Congenital lymphangiomas are not a component of the normal lymph channel system. Lymphangioma circumscriptum is a vascular malformation which is a true localised hamartoma of the skin. It usually presents at birth, in infancy or childhood, though adults may rarely be affected. The lymphatics in the deep dermis and subcutaneous tissue are dilated in LC, frequently forming large lymphatic cisterns and extensive deeper involvement. A combined lymphaticovenous malformation or bleeding into the cysts have also been observed. Secondary changes of the surface may be seen, giving rise to a warty appearance. Histopathologically, the lymph cisterns in LC may have smooth muscle cells in their walls, a significant finding which is absent in AL. Treatment is often difficult due to extensive subcutaneous cystic channels, and total surgical excision may not be feasible.

Lymphangiectasis or AL are seen in adults, usually in the fifth or sixth decade of life. They may be localised or extensive, and situated on the limbs, vulva and other areas. Lymphangiectasis present as grouped or dispersed vesicles usually on a lymphedematous area, although rarely the underlying skin may appear normal. Sometimes the vesicular nature may not be apparent and they may present as small, smooth nodules. A history of an aetiological event is usually present in AL.  The lymph stasis occurs as a result of secondary processes which cause blockage of the originally normal lymph drainage, such as scarring and destruction of the deeper lymphatic vessels or obstruction of the draining lymph nodes. Damage to the lymphatics most often follows surgery for malignancy which involves extensive dissection of the deeper tissues such as radical mastectomy,1 as well as radiotherapy alone or following surgery for cancer,2 regional lymph node obstruction due to mass lesions, tuberculosis,3 filariasis, lymphogranuloma venereum, metastases, and scarring processes.4 Histopathologically AL involves only the superficial lymphatic vessels. Though a few red blood cells may be present in the lymphatics, frank bleeding is usually absent.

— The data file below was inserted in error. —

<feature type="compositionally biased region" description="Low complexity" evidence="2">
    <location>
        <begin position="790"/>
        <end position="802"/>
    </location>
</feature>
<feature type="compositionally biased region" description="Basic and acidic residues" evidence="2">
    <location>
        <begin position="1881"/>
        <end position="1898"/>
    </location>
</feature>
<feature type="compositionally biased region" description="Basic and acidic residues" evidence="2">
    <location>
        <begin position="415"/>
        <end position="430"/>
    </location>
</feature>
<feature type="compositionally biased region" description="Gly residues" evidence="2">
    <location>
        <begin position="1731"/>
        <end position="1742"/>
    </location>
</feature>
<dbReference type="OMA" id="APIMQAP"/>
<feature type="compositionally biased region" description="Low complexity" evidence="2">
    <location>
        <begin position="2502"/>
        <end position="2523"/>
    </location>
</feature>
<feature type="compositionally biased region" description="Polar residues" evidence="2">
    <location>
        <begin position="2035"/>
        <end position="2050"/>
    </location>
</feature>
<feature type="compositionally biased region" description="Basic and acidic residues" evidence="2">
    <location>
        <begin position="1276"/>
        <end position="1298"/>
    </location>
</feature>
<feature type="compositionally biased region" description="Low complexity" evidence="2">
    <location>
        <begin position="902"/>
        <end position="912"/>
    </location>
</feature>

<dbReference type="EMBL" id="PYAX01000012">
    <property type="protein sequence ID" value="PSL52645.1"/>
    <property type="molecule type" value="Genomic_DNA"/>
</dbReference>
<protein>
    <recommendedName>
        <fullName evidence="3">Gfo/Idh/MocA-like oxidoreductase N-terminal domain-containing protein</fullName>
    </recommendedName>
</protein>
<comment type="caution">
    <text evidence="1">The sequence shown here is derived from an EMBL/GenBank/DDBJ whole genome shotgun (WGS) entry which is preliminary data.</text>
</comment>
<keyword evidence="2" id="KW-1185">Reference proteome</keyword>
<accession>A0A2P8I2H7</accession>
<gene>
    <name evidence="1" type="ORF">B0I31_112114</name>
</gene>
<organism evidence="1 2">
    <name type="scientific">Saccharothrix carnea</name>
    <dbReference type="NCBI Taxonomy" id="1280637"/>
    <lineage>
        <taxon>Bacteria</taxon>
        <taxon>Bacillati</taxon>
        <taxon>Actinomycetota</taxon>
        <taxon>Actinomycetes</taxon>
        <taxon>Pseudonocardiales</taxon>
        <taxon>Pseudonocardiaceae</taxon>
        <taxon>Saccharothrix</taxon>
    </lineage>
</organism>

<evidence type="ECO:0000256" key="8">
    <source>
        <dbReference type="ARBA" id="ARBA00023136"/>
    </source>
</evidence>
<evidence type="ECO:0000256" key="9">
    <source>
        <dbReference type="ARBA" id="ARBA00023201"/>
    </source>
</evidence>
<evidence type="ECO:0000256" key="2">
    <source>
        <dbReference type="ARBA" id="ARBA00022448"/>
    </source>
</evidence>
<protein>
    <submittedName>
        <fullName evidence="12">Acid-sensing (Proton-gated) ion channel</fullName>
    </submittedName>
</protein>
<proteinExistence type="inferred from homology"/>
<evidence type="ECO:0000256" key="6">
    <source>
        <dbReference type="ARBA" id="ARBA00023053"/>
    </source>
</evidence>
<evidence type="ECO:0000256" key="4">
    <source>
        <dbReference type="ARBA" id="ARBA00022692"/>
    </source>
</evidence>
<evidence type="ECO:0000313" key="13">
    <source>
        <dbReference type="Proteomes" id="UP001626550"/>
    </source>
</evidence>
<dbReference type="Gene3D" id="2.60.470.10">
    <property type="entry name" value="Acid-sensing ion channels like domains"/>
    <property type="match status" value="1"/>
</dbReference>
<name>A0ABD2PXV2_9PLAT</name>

Filariasis is a common cause of lymphedema in the tropical countries. Lymphedema of the lower limbs often involves the scrotum as well. However, filariasis leading to lymphangiectasis has been very rarely reported.5 Overall, very few reports of lymphangiectasis of the scrotum and penis are available,6,7 and are due to other causes such as primary lymphedema,8 and following vasectomy.9

Complications include secondary bacterial infection and recurrent cellulitis, as well as cosmetic disfigurement and emotional distress due to the watery discharge. Rarely, squamous cell carcinoma10 and lymphangiosarcoma11 (Stewart-Treves syndrome) may occur. Development of keloids following CO2 laser treatment for vulval LC has also been reported.2

Treatment includes local care to prevent secondary bacterial infection of the ruptured vesicles by cleansing and application of antibiotic ointments. Surgical modalities include electrodessication, sclerotherapy, cryotherapy and surgical excision. Vulvar lesions have been demonstrated to show a good response to CO2 laser therapy.  Our case demonstrates that lymphangiectasis on the scrotum are also highly amenable to this form of treatment, with a dramatic improvement in the quality of life of the patient.

End Note

Author Information

  1. Dr. M P Binitha, Professor,
    Department of Dermatology and Venereology, Government Medical College, Kozhikode.
  2. Dr. Anza Khader, Assistant Professor,
    Department of Dermatology and Venereology, Government Medical College, Kozhikode
  3. Dr. Pentam Beegum Sherjeena,
    Senior Resident, Department of Dermatology and Venereology, Government Medical College, Kozhikode
  4. Dr. M R Rini, Junior Resident,
    Department of Dermatology and Venereology, Government Medical College, Kozhikode    

Conflict of Interest: None declared